Around 25,000 tourists from all over the world are expected to descend upon northern Australia next month, in readiness for what will be just the second solar eclipse of the year.
This time round, Australia is the only populated landmass in the world that will be treated to a total eclipse of the sun – and even then, only the smallest sliver of its northernmost coastline will be in for the treat, hence, Australia is where it’s at for thousands of astronomically-inspired tourists.
Authorities are getting ready for a massive influx of visitors, with more than 50,000 visitors expected to arrive to see the magical event, roughly half of whom will travel from overseas. As well as the eclipse itself, tourists will be treated to a wide program of events to mark the occasion, including the world’s first ever Total Solar Eclipse Marathon, and hot air balloon rides for an even more magical experience.
The majority of tourists are expected to head to Cairns and Port Douglas in Australia’s northeast, which are the only two cities that will get to enjoy the full two minutes of the moon fully obscuring the sun. A partial eclipse will be visible from much of the South Pacific howver, including Australia and New Zealand, southern South America and parts of Antarctica.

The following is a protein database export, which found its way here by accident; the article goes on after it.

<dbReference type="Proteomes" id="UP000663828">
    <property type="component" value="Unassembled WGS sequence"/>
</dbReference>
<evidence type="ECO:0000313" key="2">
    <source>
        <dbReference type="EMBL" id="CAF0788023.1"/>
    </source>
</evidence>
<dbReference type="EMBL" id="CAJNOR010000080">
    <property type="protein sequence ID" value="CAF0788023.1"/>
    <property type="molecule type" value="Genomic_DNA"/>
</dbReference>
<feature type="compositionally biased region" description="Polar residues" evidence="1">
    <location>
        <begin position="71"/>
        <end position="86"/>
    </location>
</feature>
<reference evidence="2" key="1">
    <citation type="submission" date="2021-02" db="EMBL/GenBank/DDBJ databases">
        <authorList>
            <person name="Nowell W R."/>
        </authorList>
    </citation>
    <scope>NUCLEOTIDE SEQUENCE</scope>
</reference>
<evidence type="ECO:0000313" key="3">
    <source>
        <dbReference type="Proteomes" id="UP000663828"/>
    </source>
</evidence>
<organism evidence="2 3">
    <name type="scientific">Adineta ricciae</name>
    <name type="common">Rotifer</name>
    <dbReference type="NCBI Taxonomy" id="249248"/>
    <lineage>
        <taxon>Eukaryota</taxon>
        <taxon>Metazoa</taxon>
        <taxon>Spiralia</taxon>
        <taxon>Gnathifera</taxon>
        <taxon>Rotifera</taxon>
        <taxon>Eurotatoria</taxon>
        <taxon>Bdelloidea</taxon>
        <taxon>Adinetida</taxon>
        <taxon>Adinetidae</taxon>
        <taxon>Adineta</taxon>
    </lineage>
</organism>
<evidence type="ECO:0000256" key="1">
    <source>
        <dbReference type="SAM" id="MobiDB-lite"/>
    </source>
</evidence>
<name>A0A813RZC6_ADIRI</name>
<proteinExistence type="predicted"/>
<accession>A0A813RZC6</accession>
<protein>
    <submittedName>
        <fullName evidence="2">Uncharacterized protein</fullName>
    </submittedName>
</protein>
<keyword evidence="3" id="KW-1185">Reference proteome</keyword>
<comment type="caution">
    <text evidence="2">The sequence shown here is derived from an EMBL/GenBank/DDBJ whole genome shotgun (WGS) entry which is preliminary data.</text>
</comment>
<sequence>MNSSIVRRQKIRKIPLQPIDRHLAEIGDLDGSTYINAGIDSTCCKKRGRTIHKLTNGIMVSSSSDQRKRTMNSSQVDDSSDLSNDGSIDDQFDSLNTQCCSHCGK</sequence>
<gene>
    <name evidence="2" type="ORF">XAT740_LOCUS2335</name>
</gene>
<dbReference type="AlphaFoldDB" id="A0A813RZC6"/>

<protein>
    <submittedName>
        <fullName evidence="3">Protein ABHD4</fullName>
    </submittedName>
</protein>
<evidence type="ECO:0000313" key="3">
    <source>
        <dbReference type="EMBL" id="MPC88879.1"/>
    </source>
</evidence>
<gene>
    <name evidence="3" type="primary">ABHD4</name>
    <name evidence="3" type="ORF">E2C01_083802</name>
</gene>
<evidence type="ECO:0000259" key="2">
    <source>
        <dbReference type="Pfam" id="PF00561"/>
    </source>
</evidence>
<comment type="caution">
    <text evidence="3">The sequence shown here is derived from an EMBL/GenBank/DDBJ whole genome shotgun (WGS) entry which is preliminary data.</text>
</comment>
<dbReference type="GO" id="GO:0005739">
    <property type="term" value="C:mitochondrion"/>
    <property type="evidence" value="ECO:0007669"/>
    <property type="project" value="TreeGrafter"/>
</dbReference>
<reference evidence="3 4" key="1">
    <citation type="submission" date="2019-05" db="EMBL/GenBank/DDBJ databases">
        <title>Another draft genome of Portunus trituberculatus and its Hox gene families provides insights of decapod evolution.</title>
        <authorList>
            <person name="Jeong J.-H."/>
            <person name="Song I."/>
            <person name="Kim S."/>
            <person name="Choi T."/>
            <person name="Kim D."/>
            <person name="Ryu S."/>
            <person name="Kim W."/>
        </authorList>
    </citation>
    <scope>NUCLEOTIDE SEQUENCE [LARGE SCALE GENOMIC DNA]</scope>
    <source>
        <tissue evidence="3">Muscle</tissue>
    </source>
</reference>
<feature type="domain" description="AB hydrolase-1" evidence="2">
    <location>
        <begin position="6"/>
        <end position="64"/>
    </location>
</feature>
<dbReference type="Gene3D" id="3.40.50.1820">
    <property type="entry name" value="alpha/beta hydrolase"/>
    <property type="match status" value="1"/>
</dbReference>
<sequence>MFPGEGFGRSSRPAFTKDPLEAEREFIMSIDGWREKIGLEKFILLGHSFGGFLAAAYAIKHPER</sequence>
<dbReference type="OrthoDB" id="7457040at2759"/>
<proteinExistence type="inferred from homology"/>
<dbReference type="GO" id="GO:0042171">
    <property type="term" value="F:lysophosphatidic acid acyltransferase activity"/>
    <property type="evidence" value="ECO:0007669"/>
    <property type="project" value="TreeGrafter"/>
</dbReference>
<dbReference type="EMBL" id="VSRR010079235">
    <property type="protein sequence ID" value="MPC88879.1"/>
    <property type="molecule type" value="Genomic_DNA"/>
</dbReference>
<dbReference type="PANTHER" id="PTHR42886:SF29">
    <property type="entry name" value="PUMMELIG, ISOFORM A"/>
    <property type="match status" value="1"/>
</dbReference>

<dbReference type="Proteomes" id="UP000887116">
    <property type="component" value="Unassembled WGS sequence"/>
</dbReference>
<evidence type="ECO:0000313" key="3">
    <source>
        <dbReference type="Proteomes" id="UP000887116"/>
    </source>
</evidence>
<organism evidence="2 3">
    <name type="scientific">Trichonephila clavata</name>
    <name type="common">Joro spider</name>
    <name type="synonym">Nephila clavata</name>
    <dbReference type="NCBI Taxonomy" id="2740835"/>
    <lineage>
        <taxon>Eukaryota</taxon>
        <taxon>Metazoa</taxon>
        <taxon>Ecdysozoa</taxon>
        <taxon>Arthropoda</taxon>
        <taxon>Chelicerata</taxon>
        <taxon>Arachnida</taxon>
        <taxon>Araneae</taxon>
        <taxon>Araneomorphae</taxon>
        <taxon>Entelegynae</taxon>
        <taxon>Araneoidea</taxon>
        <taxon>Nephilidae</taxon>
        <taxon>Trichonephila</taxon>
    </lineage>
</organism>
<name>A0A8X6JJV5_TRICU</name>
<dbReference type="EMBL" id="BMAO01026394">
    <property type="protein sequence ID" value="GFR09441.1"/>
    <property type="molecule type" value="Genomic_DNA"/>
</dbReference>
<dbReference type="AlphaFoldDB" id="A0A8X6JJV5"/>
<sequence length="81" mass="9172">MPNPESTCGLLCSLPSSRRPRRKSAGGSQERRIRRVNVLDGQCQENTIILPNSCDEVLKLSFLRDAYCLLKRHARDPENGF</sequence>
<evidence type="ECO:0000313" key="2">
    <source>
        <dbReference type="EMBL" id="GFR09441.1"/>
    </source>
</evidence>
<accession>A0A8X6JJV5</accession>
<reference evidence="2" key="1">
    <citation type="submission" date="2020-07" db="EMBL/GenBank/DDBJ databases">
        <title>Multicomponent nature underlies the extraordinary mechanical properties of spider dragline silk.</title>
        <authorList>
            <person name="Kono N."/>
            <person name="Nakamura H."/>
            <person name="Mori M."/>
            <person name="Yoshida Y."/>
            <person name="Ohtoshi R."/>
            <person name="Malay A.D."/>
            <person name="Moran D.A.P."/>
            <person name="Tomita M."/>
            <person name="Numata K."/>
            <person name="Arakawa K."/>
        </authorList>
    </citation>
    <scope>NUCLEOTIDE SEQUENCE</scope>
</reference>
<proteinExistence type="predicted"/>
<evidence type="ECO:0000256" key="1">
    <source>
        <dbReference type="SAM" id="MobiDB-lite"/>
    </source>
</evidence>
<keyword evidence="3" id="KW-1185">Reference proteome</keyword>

The number of eclipses varies, with anywhere from two to five visible each year. This year’s only other eclipse took place back in May, and even then it was only a partial event. Previously, in 2011, there were four partial eclipses. Only very rarely are we treated to five eclipses in one year – the last time this occurred was in 1935, and it won’t happen again until 2206.